You wouldn’t be wrong if you called Alan Greenspan, the renowned former chairman of the Federal Reserve System, an egoist – moral egoist might be a better term, though. And another thing: he probably likes Ayn Rand more than you do.

The author – whose works “The Fountainhead” and “Atlas Shrugged” have enthralled some national leaders, including Greenspan, and terrorized high school students for decades – is the progenitor of objectivism, a school of philosophy described by Leonard Peikoff, Rand’s friend and heir, as “the antidote to the present state of the world.”

In terms of ethics, I’ll leave Rand to explain: “All that which is proper to the life of a rational being is the good; all that which destroys it is the evil.”

Politically, this translates into a completely open and free market as well as infallible individual rights. If the individual is “forced upon” in any way, that force is immoral, be it a tariff or a wiretap.

Simple, yes?

LSA senior Andrew Sardone and LSA sophomore Roderick Fitts, who run the University group Students of Objectivism, certainly think so. They also disdain the common misconception that objectivism is neatly packaged with libertarianism. Objectivism, they feel, differs from the political affiliation in that the philosophy is in and of itself a moral base that can be applied to politics. Libertarianism, conversely, is predicated by politics.

Their enthusiasm, though, doesn’t seem to be too widely held on campus. While Ron Paul seems to have a devoted Ann Arbor following as a Republican candidate with libertarian leanings, Sardone and Fitts were the only people who came to last week’s Students of Objectivism meeting.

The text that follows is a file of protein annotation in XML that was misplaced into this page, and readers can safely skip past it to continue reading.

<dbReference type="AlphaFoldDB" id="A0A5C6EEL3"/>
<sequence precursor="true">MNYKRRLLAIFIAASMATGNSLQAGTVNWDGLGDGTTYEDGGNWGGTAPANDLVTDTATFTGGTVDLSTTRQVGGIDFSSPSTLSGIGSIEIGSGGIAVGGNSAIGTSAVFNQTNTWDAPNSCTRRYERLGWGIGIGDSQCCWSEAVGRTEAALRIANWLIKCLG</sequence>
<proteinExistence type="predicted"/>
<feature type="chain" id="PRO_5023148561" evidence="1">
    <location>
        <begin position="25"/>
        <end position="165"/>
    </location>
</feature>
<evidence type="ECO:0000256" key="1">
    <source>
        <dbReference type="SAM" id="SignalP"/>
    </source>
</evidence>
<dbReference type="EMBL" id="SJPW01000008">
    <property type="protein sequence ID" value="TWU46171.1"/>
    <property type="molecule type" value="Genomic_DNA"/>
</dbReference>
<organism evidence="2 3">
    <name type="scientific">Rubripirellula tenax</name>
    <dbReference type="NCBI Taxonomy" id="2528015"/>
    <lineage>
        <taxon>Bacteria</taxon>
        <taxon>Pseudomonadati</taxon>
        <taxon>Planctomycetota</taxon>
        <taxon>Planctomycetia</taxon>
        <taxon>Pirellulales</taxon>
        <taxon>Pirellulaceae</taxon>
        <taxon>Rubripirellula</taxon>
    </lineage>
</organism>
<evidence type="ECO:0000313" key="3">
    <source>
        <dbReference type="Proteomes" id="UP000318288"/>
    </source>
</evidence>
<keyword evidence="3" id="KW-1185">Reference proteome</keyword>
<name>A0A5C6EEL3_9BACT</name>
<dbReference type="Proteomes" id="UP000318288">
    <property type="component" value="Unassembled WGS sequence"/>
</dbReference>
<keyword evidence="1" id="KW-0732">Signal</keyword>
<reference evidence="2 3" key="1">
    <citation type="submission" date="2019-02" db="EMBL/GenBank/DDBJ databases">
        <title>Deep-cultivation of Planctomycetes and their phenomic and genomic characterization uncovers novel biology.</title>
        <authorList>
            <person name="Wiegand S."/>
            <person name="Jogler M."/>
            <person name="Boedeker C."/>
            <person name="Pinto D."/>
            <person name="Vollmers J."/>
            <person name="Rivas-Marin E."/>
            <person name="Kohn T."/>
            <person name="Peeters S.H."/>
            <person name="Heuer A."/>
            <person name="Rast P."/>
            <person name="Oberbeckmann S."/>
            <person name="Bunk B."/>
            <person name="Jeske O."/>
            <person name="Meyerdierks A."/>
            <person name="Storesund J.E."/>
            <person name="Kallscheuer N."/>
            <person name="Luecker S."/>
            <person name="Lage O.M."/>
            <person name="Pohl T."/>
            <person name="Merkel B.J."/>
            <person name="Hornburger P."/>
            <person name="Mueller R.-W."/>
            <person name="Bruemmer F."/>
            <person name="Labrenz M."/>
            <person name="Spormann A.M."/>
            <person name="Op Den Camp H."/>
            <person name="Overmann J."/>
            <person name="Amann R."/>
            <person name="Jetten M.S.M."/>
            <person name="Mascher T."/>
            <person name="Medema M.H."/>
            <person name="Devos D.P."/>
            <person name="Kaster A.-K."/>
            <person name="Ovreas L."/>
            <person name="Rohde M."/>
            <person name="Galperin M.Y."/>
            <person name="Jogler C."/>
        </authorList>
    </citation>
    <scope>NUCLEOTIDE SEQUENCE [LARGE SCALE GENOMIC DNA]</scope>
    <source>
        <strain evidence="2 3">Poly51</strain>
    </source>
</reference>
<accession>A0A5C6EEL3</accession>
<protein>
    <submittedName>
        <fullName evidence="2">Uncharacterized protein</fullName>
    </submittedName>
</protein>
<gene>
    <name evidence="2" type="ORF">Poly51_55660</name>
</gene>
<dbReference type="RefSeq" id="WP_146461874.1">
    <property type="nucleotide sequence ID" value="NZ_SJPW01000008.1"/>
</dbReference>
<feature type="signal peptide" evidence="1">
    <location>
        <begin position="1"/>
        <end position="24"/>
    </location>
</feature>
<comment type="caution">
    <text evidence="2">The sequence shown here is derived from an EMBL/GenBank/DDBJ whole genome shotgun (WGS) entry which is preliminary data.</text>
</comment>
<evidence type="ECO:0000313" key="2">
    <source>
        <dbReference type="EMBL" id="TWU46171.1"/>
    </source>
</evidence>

Still, there are ripe forums for discussion. Sardone and Fitts talked at length about public smoking bans. On one hand, smoking is an individual right. On the other, second-hand smoke is a negative force on other individuals. Objectivism would side with the smokers. It wouldn’t, though, necessarily be described as environmentalist. Since companies and individuals should not be subjugated to specific taxes and regulations, global warming is an even trickier issue. Sardone and Pitts see Al Gore as part of an “elite class choosing for everyone else.” They see class-action law suits – individuals suing on behalf of their rights – as the rational avenue to compromise.

But Students of Objectivism meetings don’t usually center on specific political debate. Usually, Sardone, Fitts and their fellow members – they say about 10 people typically show up – discuss objectivism’s ideologies.

Even though last week’s conversation was littered with terms that could perplex even the most esoteric philosophy student, objectivism has its practical uses. Just tell your boss you’re exercising your individual right to rational egoism next time he tells you to stop smoking in the workplace.

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